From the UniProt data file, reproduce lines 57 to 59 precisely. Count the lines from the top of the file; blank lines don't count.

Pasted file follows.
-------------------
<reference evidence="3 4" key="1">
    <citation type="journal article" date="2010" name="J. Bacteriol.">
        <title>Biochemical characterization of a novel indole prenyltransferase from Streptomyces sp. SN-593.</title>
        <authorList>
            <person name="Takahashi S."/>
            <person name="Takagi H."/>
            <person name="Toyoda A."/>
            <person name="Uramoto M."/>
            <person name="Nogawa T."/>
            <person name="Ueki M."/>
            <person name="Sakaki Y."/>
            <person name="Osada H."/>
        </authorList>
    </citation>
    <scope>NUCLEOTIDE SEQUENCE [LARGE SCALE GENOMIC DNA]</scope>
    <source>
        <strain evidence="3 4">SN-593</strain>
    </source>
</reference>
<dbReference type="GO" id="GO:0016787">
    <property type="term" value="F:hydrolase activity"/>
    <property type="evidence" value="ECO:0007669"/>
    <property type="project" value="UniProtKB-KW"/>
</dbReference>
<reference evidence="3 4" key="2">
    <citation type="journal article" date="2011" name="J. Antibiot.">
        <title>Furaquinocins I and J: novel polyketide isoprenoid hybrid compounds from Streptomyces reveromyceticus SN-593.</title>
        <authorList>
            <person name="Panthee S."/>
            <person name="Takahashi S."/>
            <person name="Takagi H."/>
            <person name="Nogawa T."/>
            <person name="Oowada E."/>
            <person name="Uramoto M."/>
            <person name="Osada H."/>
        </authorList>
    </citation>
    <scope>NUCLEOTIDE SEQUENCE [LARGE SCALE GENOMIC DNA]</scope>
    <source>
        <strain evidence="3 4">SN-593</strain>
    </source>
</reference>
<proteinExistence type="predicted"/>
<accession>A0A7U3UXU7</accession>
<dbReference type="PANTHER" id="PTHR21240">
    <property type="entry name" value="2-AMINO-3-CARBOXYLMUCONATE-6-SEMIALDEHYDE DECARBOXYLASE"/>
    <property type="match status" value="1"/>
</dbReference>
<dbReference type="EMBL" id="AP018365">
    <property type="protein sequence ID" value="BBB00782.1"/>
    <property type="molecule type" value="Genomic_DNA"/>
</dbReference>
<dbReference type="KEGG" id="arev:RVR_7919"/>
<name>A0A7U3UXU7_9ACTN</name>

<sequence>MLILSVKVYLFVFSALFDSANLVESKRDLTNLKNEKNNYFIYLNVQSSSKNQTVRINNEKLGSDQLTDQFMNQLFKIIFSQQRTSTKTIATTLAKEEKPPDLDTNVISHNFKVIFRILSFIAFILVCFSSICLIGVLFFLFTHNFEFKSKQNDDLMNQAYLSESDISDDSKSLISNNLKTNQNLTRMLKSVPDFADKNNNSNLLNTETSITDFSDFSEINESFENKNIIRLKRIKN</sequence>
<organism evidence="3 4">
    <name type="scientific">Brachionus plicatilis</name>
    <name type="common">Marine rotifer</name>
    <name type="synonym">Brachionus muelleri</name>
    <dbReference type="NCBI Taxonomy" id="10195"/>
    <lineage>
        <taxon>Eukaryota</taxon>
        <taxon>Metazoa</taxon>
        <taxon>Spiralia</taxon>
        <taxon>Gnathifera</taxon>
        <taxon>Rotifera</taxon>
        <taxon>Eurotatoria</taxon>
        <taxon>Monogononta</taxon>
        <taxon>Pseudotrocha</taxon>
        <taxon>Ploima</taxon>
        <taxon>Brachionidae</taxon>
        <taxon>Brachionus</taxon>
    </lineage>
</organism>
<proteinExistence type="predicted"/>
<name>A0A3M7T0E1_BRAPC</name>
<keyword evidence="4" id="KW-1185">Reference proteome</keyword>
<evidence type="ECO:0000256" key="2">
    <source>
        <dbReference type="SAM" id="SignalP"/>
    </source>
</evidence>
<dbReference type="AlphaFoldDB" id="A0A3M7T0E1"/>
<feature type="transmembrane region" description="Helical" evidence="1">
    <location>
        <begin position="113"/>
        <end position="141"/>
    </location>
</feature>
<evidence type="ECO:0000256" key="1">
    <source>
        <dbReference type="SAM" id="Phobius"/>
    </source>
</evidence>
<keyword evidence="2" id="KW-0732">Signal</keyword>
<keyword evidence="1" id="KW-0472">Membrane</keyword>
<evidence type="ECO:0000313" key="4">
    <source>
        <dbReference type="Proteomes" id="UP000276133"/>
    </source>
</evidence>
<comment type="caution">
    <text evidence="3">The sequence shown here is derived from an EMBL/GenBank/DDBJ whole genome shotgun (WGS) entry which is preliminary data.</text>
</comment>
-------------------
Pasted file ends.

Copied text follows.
    <name type="scientific">Brachionus plicatilis</name>
    <name type="common">Marine rotifer</name>
    <name type="synonym">Brachionus muelleri</name>